August 2006 • New Jersey Countryside
Twelve Restaurants We Love
by Ernest Jaeger
“I have a feeling time has halted, I’d like two straws and a chocolate malted, because that’s how young I feel.”
These words form the musical Mame kept going through my head during a recent dinner at Raymond’s, the creation of restaurant owner Raymond Badach in the space that formerly held his 28. The current scene, which evokes a ‘20s luncheonette, brought me back to the second act of Mame. The first room of this casual storefront eatery at 28 Church Street in Montclair is a vintage luncheonette with a small counter, black and white honey-combed tile floors, Formica-topped tables, wooden booths, globe lights and mirrors above white tile walls. One would expect George and Emily form Our Town to take seats at the counter any minute and order a strawberry phosphate, except that there are coffee and espresso machines behind the counter now..
The mirrors on the walls in the back room reflect wood floors, wooden tables surrounded by bentwood chairs and a red vinyl banquette that surrounds the room. The two rooms are divided by a wall of seltzer bottles on shelves.
The food here is different than at 28 – much more Brooklyn than Soho, although Chef Matt Seeber apprenticed at Gramercy Tavern before moving to a number of restaurants downtown. He has created a menu that features some familiar foods done with great creativity and a number of surprises in American bistro style.
We started with a bean soup, one of the daily specials. The pureed white beans were delicious; the accents here were duck confit, sage leaves and Parmigiano cheese, which added a bit of salt and spice to the creamy white beans. A beet soup with a dollop of crème fraîche had incredible color, darker than raspberry, a color Gauguin might have used. Bits of smoked salmon contrasted with the refreshing essence of beet. A Mediterranean platter included very credible versions of hummus, tabbouleh and baba ghanouj, the last having a wonderful smoky flavor. Accompaniments of feta cheese, tomato, olives, and caper berries were perfect accents to the trio.
An entrée of salmon, medium rare as requested, was presented over buttery roasted potatoes and onions, topped with spinach. The spinach cut the richness of the potatoes and onions and underscored the salmon’s flavor. A grilled trout presentation was spectacular, as well. The moist trout was served on a mound of sautéed vegetables, including mushrooms, carrots, lentils and bacon. The colors were beautiful and truly elevated the trout.
Pastry Chef John Sauchelli, who worked in the kitchen at Serenade in Chatham, has created a dessert card of old favorites. The two desserts we tried were exceptionally fine. The strawberry rhubarb pie was really a masterpiece. The crust was flaky, the strawberry rhubarb filling just tart enough and the crumb topping scented with cinnamon. The pie was topped with a lemon semifreddo that echoed the tartness of the rhubarb.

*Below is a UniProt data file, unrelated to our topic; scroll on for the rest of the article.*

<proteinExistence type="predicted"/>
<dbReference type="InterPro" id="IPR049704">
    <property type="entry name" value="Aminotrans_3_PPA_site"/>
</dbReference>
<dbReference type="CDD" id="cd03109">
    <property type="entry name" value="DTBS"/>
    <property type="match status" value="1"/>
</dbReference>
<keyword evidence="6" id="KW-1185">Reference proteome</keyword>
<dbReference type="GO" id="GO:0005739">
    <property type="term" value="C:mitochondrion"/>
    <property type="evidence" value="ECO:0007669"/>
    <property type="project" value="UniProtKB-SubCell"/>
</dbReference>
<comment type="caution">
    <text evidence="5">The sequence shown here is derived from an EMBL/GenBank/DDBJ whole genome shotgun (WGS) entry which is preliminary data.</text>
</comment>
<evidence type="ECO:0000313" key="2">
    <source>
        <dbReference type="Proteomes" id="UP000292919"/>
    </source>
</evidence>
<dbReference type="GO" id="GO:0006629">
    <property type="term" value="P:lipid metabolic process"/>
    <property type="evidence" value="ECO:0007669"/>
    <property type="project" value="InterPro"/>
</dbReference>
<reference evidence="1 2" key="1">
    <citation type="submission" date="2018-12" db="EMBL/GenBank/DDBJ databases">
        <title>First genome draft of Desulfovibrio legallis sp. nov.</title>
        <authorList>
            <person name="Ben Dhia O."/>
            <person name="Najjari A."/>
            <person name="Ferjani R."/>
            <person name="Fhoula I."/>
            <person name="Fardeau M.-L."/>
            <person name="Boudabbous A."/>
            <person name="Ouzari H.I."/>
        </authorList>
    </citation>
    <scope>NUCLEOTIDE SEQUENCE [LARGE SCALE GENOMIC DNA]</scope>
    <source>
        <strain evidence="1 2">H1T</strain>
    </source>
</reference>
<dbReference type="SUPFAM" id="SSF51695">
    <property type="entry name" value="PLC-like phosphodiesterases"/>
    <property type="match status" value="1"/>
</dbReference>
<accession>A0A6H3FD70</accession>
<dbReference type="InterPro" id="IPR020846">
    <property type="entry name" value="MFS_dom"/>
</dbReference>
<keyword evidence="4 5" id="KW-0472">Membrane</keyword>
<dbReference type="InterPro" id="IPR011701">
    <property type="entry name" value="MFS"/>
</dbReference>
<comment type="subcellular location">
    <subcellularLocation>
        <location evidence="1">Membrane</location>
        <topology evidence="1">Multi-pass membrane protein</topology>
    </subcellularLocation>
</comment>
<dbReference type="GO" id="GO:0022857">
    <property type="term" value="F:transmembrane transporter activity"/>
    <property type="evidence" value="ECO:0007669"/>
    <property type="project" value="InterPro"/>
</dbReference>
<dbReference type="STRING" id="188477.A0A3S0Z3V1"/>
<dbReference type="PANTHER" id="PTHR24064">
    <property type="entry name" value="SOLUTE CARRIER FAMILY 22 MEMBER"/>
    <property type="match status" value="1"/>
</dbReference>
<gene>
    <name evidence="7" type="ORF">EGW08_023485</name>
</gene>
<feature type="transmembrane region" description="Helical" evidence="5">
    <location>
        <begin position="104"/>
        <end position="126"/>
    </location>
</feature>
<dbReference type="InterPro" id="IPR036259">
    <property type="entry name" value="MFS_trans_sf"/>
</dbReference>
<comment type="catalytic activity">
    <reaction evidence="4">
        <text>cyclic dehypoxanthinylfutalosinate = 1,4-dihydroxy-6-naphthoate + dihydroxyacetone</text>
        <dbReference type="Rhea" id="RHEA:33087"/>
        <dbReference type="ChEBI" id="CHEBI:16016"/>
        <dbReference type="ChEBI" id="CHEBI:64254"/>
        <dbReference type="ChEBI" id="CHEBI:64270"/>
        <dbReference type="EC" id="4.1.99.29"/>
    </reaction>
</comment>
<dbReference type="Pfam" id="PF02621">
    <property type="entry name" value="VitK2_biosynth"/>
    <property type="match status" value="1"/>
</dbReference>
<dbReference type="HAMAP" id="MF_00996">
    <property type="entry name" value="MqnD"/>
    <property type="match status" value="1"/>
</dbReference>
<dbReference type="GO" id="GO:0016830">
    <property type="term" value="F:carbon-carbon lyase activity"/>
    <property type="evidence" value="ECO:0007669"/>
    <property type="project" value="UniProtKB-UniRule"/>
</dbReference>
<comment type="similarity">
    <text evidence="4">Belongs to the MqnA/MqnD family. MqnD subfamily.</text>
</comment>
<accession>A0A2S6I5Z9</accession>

A rice pudding went beyond comfort food. The pudding was creamy and came with a surprise layer of berries, as sweet as jam, on the bottom of the dish. The treat was topped with a triangle of yellow gelatin that was intensely flavored with citrus, truly an elevation of this homey dish.
Other dessert choices included cheesecake, banana bread pudding and Valhrona chocolate cake. Given the surroundings, perhaps the chef might think of creating some original ice cream concoctions. Ice creams and sorbets are on the dessert list, but the surroundings call for something more like a really original sundae or a banana (maybe a mango?) split.
Raymond’s is casual, but the service is not; in fact the service is non-intrusive and extremely efficient. The waiter clad in jeans, white shirt and black apron, even brought me a fresh placemat after I had soiled the first one with tabbouleh, and I wasn’t even chided for the small mess. We left Raymond’s without knowing our waiter’s name, he didn’t interrupt us many times to ask how everything was, nor did he announce each dish telling us how much we would enjoy it. Grander restaurants in New Jersey might take lessons from Raymond’s service.
Raymond’s serves breakfast, lunch and Sunday brunch. Take-out is available from 11:30 a.m. to 4 p.m. with curbside service. Take-out at dinner is available on the nights when the restaurant is not terribly busy.
Prices at Raymond’s are tied to a fiscal reality. In fact, one could probably eat here three or four times a week. We certainly would if we didn’t live an hour from Montclair.